seal  Purdue News

July 21, 2004

Prof says teens' grammar shortcuts OK on blogs, e-mail

Blogging, e-mailing and instant messaging without proper punctuation or correct spelling isn't so bad if it means more teenagers are writing for fun, says a Purdue University professor of English.

Samantha Blackmon

"This kind of critical thinking prepares them for writing at the college level, and it teaches them to think and communicate quickly, which will be expected of them in the real world," says Samantha Blackmon, who studies computers and writing and minority rhetoric. "Grammar rules are more relaxed today because of the frequent use of this electronic shorthand, which has phrases like 'you are' becoming 'UR.'"

Instead of tying up the family phone for hours, more of today's youth are logging on to computer networks to communicate with their friends, Blackmon says. Teenagers are "talking" on blogs, which are online diaries, and through e-mail and instant messaging, also known as "IM-ing."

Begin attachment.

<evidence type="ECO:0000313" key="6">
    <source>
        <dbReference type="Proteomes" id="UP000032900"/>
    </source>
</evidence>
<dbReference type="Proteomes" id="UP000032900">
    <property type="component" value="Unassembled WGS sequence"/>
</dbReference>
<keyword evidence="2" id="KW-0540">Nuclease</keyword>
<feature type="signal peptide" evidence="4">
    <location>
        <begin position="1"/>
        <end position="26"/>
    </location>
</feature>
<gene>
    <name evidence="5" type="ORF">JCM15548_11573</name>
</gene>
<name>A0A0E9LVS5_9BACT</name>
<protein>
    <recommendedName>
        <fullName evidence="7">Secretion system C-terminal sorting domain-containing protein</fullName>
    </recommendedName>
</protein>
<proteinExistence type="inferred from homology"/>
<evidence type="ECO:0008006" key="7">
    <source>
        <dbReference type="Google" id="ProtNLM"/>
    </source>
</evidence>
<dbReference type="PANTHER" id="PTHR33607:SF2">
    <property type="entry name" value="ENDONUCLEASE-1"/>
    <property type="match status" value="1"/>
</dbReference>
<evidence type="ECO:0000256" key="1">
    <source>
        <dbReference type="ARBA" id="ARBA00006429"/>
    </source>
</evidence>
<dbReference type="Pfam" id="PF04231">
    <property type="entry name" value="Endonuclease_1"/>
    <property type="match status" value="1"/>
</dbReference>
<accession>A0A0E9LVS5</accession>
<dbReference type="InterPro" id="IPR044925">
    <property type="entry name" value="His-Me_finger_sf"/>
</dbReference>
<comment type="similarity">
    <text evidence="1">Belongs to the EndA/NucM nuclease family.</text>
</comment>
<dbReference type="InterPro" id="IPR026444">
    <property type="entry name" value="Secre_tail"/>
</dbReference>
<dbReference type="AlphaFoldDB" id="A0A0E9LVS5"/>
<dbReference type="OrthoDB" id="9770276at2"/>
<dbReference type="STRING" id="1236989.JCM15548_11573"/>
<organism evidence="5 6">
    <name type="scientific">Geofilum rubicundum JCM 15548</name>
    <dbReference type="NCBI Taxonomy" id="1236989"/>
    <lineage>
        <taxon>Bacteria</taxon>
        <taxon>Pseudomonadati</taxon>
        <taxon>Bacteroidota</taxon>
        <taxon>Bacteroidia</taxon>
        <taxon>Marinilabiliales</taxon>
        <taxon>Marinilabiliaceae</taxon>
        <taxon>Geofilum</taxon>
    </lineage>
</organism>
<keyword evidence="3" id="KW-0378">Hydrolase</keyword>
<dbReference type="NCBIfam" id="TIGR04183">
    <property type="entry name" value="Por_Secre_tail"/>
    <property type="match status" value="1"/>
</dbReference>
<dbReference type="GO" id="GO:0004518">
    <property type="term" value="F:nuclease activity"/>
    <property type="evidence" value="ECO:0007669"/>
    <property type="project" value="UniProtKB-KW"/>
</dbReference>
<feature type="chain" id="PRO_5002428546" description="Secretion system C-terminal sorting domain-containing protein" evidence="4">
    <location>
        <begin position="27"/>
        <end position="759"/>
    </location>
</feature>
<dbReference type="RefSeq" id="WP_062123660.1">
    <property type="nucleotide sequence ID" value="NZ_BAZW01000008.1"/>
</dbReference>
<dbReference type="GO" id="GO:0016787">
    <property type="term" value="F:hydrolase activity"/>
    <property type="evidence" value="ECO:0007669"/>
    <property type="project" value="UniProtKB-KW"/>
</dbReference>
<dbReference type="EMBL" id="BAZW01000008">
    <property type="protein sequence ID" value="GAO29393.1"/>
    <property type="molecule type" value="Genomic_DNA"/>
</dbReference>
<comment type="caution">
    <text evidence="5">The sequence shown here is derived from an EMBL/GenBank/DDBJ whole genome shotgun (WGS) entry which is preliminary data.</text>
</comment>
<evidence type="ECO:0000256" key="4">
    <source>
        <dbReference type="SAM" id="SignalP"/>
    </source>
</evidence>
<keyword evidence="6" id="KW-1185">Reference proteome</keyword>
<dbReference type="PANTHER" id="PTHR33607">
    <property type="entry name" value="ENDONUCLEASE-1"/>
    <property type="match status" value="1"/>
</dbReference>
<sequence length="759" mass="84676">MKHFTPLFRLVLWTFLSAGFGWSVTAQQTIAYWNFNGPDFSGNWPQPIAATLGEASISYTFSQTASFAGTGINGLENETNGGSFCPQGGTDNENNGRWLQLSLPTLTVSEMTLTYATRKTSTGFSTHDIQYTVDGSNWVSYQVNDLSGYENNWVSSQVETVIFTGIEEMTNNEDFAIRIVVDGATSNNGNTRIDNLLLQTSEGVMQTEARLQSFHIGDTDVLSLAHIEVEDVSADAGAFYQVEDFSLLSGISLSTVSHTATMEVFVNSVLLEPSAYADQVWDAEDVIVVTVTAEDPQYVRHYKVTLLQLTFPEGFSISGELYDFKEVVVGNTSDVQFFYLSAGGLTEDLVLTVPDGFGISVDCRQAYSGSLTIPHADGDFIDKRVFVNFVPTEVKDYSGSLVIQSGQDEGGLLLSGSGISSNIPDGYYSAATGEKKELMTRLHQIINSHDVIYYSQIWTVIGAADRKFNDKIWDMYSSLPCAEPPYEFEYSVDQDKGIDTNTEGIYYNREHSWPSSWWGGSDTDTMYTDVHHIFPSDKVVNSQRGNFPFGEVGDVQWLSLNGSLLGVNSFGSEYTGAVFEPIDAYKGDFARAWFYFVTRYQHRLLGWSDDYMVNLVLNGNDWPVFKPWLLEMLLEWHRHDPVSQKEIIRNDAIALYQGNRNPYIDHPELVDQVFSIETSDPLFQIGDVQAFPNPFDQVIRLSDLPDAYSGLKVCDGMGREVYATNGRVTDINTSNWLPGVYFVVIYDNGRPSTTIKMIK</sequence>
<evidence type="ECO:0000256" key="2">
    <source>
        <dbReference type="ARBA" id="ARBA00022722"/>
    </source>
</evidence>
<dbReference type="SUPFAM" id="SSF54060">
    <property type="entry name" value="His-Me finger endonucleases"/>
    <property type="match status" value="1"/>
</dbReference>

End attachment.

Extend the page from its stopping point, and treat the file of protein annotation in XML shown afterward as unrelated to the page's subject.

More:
"I want to see teenagers writing more, and if that means they break a few grammar rules that is OK," Blackmon says. "Grammar is easier to teach in school than critical thinking or the love of writing, and if they can enter school with the latter two of the three, they are ahead of the game."

Blackmon says even the most simple topics can challenge young people's critical thinking skills.

"Yes, children are blogging about their friends and the movie they saw last night, but the forum they are communicating in forces them to write quick, concise responses," she says. "And some are even communicating about what's going on in the world."

CONTACT: Blackmon, (765) 494-3742,